Disclosure Effectiveness

The FASB and the SEC each have projects underway to look at and understand how to increase the effectiveness of disclosure. While most preparers hope these projects will reduce the volume of disclosures, I think recent comments make it clear that the ability to do that is really in the hands of preparers themselves already.

GAAP already includes a requirement that the codification, including disclosures, does not apply to immaterial items. And, the SEC is clear that they allow cross-reference to other disclosures and do not want, or expect, the repetition of the same language from section to section in the 10-K. For example, the critical accounting estimates section is not supposed to be a repeat of accounting policies from footnote 1. Instead, this section of MD&A is supposed to have information about the assumptions and process of developing critical estimates, rather than the policy statement.

The issue with reducing disclosure is twofold. First, there is no penalty for over disclosure, but there is risk related to under disclosure in the form of comment letters and lawsuits. When asked at the AICPA SEC and PCAOB Developments Conference if the SEC would ever provide a comment on a company including excessive disclosures which might therefore make it harder to determine the relevant, important information, the answer was a quick no. So the legal situation is there is no penalty for over disclosure and there is a possibly significant penalty for under disclosure. Given that dynamic, is it any surprise that we are being overwhelmed in disclosure.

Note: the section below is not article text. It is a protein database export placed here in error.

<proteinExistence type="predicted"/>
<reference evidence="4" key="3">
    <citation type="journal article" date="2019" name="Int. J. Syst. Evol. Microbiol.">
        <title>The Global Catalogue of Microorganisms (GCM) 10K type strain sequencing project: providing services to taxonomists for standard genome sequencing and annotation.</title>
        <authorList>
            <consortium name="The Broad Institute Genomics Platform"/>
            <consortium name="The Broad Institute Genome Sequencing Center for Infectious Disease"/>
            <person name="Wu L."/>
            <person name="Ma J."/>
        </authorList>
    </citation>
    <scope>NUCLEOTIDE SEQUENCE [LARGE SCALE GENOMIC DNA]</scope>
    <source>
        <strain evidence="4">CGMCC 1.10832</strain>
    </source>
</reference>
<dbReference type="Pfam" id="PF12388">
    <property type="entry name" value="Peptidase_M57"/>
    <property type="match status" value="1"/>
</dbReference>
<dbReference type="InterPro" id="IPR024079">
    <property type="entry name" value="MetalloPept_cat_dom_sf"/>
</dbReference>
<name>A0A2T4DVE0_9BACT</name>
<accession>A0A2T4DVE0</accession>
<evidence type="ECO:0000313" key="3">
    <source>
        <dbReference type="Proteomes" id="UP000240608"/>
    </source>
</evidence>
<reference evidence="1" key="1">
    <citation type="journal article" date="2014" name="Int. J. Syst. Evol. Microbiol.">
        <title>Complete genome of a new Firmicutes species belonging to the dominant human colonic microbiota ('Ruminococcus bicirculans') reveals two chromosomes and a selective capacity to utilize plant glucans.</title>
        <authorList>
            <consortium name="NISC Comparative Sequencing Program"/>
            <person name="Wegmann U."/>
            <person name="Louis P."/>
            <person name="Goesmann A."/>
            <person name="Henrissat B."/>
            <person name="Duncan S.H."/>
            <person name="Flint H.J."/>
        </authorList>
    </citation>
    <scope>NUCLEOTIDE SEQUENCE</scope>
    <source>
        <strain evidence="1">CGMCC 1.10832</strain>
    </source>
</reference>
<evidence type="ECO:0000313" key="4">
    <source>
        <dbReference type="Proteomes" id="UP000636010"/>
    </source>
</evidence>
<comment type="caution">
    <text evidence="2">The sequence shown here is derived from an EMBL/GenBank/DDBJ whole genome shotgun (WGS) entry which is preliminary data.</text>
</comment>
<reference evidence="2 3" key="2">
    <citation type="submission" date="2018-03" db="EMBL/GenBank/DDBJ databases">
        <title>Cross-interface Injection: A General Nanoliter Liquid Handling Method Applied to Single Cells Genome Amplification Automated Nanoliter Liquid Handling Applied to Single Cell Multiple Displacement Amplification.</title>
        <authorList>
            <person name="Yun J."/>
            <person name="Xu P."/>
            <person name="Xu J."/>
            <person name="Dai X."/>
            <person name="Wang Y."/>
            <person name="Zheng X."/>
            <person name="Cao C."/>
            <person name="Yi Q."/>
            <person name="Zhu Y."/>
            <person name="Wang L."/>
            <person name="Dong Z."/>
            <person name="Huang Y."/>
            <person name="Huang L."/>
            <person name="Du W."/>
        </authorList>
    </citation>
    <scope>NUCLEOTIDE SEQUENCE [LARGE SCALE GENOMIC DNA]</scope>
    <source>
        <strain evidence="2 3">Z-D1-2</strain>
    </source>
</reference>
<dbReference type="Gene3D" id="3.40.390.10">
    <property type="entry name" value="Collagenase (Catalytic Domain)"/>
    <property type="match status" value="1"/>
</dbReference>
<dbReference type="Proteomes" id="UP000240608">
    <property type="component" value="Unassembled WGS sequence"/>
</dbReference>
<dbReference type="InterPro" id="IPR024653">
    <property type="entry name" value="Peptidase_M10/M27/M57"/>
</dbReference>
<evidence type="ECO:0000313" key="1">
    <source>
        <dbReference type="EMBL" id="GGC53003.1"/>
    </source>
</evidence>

A statement was also made at the AICPA conference that what it really takes to eliminate disclosure is courage by the preparer to hold their ground with the auditor, and audit committee, that certain disclosures are not material. The reality is that even if a disclosure is not material today, you have to set up the infrastructure to monitor every year in the future to continue to conclude it is immaterial. So you are essentially asking a preparer to save no time and resources, and have a discussion every year about why something should not be disclosed. That may actually take more time for the preparer than just simply providing the unnecessary disclosure. As the saying goes, “I apologize for the length of this letter, but I didn’t have the time to make it short.”

Given the risk math discussed above and the lack of savings from the preparer perspective, is it any surprise we are disclosing more than ever? I say no, and until these root causes are addressed, we won’t ever be able to reduce the volume of disclosures.

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